There’s part of the place where we stopped that Valeria really likes because it’s downhill. The game is simple: with half-closed eyes and outstretched arms, the goal is to hurry to the void with the irrational security of a person who has recently learned to walk.
“What are you doing with ours children? “Elena asks me and it’s such a beautiful question that I can not answer right away for not lying.
I let him go and pick up Valeria, who confidently waits for her at the bottom of the descent, e.g. I think of my pregnant friends and friends with a baby in their arms. In June, it will be my sister-in-law, my brother. We were all single, back then as a couple and now it seems that we are increasing in number, we are multiplying. Or at least they do.
Elena pulls Valeria to the table, placing her on her lap. How am I doing with her? She is cute, with the curls and the funny faces of those who make a living from trying. I’ve known her since she was not there and it touches me, it seems to me like magic that has arisen at some pointafter many years of dinners and confidants with this woman, who is my age, and who is now someone’s mother, and who for the next ten years will never enter a room without noticing all the edges of the tables and the uncovered sockets.
I think of my friends who we traveled with, drank, smoked, cried. All mothers or in progress. I decide to lie, but then I do not, even though I am afraid to offend her.
“I do not know,” I say. “I think I love them because they are an extension of you.”
Elena smiles. He is not offended.
We are all born of women: there is no subject that worries us anymore. Yet we talk about it as a women’s business to be run according to rules imposed by men a long time ago.
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Motherhood is a duty, the complete realization of a body with a womb; it is a joy, always and in any case. Also sacrifices, but to be embraced with a sense of fullness and gratitude for the gift that so many would like to receive.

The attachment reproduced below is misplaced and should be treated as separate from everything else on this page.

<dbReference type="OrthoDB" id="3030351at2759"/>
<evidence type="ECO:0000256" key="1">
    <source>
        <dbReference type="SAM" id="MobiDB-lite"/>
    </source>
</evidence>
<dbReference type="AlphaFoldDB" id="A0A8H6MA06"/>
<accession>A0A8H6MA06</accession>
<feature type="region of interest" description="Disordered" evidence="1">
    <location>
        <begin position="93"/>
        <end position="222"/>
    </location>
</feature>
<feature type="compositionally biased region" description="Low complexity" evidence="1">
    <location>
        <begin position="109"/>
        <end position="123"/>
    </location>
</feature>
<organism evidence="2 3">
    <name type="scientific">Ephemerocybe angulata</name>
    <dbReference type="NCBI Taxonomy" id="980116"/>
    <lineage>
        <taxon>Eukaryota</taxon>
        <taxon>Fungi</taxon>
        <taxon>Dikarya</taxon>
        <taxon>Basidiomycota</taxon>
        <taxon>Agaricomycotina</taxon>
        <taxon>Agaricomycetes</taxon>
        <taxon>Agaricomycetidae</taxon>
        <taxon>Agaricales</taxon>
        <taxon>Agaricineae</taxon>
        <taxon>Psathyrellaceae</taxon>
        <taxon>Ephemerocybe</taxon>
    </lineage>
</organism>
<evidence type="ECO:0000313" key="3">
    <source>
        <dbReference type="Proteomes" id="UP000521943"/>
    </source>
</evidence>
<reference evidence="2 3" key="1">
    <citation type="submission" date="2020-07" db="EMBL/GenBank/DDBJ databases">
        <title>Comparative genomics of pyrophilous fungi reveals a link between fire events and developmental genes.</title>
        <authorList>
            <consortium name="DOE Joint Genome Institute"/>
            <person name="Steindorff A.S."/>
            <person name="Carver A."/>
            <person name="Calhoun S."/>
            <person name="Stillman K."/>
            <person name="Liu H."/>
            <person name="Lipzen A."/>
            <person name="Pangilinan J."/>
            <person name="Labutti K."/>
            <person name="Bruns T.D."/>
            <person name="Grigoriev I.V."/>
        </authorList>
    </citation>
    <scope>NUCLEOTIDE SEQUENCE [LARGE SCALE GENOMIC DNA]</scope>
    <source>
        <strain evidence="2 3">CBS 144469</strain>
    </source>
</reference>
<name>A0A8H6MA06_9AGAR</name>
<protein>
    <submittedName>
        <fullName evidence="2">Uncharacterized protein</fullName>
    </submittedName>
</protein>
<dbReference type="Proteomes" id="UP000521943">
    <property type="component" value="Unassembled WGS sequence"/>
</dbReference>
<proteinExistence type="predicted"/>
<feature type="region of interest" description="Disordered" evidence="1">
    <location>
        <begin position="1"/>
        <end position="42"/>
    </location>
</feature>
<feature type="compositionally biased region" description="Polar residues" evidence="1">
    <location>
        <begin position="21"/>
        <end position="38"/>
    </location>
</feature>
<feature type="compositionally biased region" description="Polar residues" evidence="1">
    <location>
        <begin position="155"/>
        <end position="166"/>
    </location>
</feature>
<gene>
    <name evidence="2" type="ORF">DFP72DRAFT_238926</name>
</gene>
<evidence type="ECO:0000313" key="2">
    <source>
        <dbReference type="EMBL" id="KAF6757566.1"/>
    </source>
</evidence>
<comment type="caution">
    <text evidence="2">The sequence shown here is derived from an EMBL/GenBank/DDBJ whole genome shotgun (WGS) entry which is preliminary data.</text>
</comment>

The pain of childbirth is forgottenand breastfeeding and the man’s stitches, the latter added to repair what has been torn apart so that it soon works again.
Motherhood is a lens, a pair of binoculars but also a microscope: if you are not a mother you can not understand. The world is taking another step, which lies between peace and constant threat; the time is filled until there is nothing left outside of what is shared with the child. There is only one mother, one or none or even one hundred thousand fathers. All without the right to paternity leave, because the mother is already there and therefore there is no need for it.
But what if that is not the case? What if a mother did not feel like a mother immediately after giving birth? What if her story differs from this almighty figure of a woman who takes care of everything who is ready to welcome even outside those who have stayed safe in her womb for nine months?
In the graphic novel The substitute written by Sophie Adriansen and illustrated by Mathou (Yellowbeak) the birth of little Zoe corresponds to the beginning of a mandatory maternity leave and there would be a need for a replacement to take Marketa’s place and do all the things expected of a “Wondermamma”. It is strange and beautiful to read about a motherhood that only begins when the main character regains a relationship with himself and his body.. But first, the author had to face the dark part of a story that is not being told, and reveal a vulnerability that we sometimes read in the eyes of a friend of ours a few days after birth when the body’s ailments are still fresh, sleep lost there, he gets tired and his voice shakes a little when he says it was not as bad as he thought. Thats it more ugly. I am reading The substitute and only then did I think of the automatic answers we give, our clumsy and cruel attempts to change subject. “Yes, but it was okay in the end, right? This little girl is beautiful”.
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I’m sure there is not a single story of motherhood. I’m pretty sure the most told story has one political valuewho serve with their clichés they stereotypes which has consolidated itself over the centuries, a to lock women inside a role of caring and caring for the other (of the child and in full of the family) that he played so deeply that he fell in love with it that he made it a source of pride in the absence of other roles, of other possibilities.
I’m just as sure of that a mysterious and unspoken truth in every woman’s motherhood, something resembling clichés, something completely detached from them. If it is true that fetal cells enter the mother’s body through the blood and vice versa, every pregnancy seems to me to be a story in itselfany motherhood could express any form that this relationship decides for the two beings involved, based on their context made of air, food, people, their history, which consists of a past lived alone, a common present, a future that is just a promise.